That won't really be a problem because the headline is false (big surprise). The reality is they're making the warning dialog bigger. We use group policy to control it so the defaults are really only relevant to end users.
        Buster Friendly
      • If your business needs it, you can always set group policy.

        Relax: If your business needs it, you can always set group policy, as Buster indicates.

        This is really aimed at consumers who don't know any better. Consumer apps are updated far more often, so it's not an issue for most people.
      • Looks like you can still run Java 6

        From the article:

        Java SE 6, everything below (but not including) update 81

        In fact it looks like they're supporting older versions (1.4 and 5 too) but only the latest update of each.

        So, all in all it looks like a relatively benign "fix".
        Robert Crocker
      • These shouldn't be web applications

        there's no reason these apps can't (and shouldn't) run in the desktop.... there are tons of great real-time update and launch techniques for Java, like Java Web Start.

        Anyone forcing binary (or byte code) code to launch from something as exposed and vulnerable as a web browser is doing the users of their product a grave disservice. Microsoft is certainly not at fault for thwarting old stacks from running... they're doing what they have to.
      • Did you read?

        Java SE6 is supported, if you have the latest patch. If you don't have the latest security patch, it will warn you.
      • That'd Be a Good Thing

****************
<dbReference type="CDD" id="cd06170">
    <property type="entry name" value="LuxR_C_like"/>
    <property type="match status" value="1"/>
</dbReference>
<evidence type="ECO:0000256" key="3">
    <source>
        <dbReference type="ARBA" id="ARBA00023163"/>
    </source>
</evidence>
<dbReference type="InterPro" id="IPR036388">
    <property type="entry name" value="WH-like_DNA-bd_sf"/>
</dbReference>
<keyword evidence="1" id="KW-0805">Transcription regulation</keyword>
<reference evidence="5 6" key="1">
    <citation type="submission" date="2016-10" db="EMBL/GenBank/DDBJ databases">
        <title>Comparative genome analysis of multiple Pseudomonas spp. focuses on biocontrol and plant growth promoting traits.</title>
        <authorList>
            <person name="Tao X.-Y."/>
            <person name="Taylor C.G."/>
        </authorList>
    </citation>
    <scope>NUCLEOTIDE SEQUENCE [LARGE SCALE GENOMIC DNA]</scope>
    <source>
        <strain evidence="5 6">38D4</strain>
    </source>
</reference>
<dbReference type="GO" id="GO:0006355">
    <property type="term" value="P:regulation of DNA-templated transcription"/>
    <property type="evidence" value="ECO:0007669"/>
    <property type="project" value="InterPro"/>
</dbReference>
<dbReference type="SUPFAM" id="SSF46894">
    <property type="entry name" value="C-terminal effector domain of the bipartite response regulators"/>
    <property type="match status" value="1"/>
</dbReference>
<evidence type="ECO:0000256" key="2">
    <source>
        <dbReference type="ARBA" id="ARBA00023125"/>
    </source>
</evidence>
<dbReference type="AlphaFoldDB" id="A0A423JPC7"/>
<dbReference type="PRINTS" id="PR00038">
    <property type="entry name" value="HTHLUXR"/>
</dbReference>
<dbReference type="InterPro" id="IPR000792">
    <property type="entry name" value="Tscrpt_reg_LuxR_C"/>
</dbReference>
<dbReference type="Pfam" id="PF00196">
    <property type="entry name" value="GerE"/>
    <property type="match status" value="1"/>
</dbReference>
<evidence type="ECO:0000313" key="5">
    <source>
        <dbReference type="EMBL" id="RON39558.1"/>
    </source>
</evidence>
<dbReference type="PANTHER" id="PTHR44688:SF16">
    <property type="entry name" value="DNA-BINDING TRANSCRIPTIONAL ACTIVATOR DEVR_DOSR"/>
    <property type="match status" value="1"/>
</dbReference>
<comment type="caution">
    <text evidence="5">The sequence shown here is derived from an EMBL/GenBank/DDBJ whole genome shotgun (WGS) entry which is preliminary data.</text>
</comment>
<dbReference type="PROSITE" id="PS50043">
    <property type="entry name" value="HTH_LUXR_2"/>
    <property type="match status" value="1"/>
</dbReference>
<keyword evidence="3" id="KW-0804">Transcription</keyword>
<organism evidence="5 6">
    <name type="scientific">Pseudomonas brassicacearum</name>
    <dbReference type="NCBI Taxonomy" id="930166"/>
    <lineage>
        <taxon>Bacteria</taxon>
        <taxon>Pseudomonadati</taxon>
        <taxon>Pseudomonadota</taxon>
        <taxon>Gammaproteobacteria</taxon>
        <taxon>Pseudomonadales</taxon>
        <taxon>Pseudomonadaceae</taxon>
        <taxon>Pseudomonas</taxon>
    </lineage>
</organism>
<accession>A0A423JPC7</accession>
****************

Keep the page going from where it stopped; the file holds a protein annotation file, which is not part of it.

in the long run. The loss of business because they use Java and / or Flash for that matter, will force someone in that organization to code up something new that meets the new standard for the browser of today.
        The more people don't put Java and Flash on their machines will, for a short while, "break the internet" until web site owners start coding the same "lost services" / "broken services" w/ HTML5.
        Crashin Chris
  • You really don't need the plugin

    You really don't need the java plugin unless you have some specific in-house stuff that uses it and then you can only enable it from that security domain. Newer Enterprise applications use Java webstart rather than the plugin.
    Buster Friendly
    • You're thinking corporate PCs and intranets, but...

      ...the real problem is Internet banking (many banks' Web sites require Java) and interactive Web sites, where Java is widespread. There are also essential local applications that either are coded in Java or have Java modules - for example, in Brazil, all software distributed by the Federal Revenue Secretariat (equivalent to the IRS) and used by individuals, corporations and accountants to file tax statements and returns requires Java to run.